What to Eat Wednesday is a new Wait . . . Dad? Recipe Series . . . cause . . . you know . . . why not? There will be no rhyme or reason other than whatever tasted exceptionally good the previous week, but you may notice I'm a huge fan of quick easy cheap meals that are high in protein, minerals, and fiber, and relatively low on carbs. I say that with the full knowledge that I will be sharing a cast iron lasagna recipe very soon which meets none of the previously mentioned criteria. Since it's new, please send along feedback about either the format or the recipes themselves or share with me your meals that you want me to try. Thanks . . . 

Simple Salmon

Salmon Steaks
Black Beans

Red Pepper Flakes

Fish is supposed to be good for you. I guess . . . whatever. High protein, Omega 3 fatty fat fats, the soul soothing feeling that you haven't killed anything that might have been Wilbur's friend.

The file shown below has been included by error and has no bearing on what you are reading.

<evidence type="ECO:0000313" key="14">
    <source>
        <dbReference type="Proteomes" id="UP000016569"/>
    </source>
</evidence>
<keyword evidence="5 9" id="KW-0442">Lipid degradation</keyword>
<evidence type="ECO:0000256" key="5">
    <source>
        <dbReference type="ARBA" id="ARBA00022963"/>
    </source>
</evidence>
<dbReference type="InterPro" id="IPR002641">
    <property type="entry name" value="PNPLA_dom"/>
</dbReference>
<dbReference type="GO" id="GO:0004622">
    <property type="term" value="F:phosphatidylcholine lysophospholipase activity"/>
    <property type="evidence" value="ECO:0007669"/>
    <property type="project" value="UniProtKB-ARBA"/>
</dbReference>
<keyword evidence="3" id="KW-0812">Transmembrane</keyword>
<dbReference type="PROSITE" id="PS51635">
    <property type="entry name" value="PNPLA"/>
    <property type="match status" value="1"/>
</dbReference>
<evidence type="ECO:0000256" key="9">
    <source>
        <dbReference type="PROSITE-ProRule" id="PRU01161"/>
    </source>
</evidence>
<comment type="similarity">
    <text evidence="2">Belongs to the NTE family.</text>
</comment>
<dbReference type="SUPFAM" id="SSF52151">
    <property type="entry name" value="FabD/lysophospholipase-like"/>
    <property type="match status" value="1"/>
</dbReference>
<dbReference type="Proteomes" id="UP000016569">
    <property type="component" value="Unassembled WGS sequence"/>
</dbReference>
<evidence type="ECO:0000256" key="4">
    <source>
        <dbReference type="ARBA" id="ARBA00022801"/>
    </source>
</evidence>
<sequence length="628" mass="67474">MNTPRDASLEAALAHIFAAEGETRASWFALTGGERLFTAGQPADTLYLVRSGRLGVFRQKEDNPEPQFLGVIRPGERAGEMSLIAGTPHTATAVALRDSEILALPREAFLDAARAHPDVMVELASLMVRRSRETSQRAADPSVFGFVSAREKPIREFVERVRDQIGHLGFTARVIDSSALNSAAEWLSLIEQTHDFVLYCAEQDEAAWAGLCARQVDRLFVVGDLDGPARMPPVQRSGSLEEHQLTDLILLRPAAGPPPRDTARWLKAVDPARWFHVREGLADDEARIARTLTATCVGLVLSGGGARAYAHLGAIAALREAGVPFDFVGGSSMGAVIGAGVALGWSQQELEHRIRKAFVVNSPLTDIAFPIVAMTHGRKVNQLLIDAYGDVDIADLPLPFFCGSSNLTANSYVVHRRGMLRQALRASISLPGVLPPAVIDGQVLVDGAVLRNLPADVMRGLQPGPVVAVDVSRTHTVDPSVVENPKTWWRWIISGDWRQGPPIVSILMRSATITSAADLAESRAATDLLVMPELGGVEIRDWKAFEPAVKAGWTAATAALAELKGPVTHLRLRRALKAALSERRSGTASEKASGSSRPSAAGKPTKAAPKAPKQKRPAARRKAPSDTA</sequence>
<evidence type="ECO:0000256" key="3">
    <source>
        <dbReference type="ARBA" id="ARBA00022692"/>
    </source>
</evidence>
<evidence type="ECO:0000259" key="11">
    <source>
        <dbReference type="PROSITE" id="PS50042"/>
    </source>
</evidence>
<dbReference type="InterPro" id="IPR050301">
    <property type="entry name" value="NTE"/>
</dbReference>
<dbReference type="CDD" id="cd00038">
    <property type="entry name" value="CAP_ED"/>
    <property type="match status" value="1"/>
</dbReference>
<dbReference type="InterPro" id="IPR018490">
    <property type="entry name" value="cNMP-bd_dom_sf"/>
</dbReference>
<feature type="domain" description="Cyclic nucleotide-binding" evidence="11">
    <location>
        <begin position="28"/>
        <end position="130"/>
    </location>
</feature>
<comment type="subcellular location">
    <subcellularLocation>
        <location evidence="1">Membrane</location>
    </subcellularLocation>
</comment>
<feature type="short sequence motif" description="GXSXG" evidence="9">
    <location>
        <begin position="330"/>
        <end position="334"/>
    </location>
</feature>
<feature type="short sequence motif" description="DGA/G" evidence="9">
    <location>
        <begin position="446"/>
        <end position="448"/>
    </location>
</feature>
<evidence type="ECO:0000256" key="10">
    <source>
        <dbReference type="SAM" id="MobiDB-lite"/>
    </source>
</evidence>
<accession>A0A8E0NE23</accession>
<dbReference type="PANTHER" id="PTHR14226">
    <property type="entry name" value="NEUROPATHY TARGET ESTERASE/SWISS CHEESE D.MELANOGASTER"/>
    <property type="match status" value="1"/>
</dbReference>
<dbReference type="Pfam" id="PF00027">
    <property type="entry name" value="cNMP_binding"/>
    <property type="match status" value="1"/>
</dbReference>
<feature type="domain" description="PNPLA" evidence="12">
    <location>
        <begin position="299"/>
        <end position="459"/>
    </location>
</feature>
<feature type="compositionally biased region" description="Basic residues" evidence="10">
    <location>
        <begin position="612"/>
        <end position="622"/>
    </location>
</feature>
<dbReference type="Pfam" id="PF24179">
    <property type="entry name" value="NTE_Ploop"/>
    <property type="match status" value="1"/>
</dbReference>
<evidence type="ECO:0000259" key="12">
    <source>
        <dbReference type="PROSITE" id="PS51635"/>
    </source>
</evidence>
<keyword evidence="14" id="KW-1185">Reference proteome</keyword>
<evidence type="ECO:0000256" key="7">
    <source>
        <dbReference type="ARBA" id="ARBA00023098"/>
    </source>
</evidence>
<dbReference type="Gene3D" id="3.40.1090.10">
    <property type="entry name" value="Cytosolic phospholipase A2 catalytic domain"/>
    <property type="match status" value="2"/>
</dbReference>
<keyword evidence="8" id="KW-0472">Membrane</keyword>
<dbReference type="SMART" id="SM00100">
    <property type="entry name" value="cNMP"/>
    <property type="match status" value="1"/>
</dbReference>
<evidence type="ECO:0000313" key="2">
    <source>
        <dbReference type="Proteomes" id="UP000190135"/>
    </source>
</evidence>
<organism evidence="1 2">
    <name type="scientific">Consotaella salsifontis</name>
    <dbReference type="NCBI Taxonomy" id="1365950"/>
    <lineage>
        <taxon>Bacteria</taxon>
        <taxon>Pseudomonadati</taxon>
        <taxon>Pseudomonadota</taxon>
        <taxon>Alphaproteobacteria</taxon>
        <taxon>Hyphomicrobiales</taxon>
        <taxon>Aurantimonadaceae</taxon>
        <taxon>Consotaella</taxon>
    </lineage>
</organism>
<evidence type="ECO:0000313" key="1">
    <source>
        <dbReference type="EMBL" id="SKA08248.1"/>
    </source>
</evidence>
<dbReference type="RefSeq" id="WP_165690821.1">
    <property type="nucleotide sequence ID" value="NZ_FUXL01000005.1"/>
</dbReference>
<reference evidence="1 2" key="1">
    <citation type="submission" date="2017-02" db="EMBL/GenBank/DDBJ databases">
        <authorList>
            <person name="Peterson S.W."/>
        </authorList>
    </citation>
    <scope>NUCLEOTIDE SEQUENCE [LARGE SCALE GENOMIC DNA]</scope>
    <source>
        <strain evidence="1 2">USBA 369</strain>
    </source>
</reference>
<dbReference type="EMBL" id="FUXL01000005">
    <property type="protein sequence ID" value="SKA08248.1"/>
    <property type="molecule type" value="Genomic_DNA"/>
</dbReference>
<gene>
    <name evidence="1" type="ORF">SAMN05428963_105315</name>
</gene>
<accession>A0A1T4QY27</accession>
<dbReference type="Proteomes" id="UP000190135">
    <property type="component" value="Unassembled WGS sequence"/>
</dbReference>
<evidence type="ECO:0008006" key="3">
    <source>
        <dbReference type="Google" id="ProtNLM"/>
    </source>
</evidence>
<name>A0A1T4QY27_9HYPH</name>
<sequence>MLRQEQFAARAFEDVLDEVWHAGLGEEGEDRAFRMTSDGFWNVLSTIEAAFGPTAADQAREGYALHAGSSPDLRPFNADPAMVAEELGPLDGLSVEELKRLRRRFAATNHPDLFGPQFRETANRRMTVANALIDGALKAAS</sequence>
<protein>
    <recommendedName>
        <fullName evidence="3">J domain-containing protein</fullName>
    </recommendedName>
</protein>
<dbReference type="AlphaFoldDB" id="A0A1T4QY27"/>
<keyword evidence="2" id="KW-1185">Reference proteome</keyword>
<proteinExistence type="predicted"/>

At least I don't think there were any fish in "Charlotte's Web." I may have to re-read it just in case.

So yeah, Fish=Good4U.

But . . . c'mon . . . lets face it . . . it's a pain in the ass.

Unless you live on a boat, fresh fish is prohibitively expensive. Unlike chicken, fish has an actual season so it's inconsistent year round. Not everybody likes it. And it stinks.

I should really be a salesman.

Now the easiest way to skip most of that nonsense and still get your Omega 3 fatty fat fats, is to drop a car payment on some pills or eat tuna right out of the can. I don't have that kind of cash, and there's enough mercury in canned tuna to turn your colon into a thermometer. (Twice a week is fine though . . . I'm pretty sure I read that somewhere. Unless you're pregnant or at some point have converted to Celsius)

But my son loves salmon. He'll eat it up like nobody's business. And if ever there was a boy who needed Omega 3 fatty fat fats, and massive amounts of protein, my skeletal progeny is him.

So dauntless I have journeyed far and wide for an acceptable, non-dolphin killing, way of feeding his "Finickiness"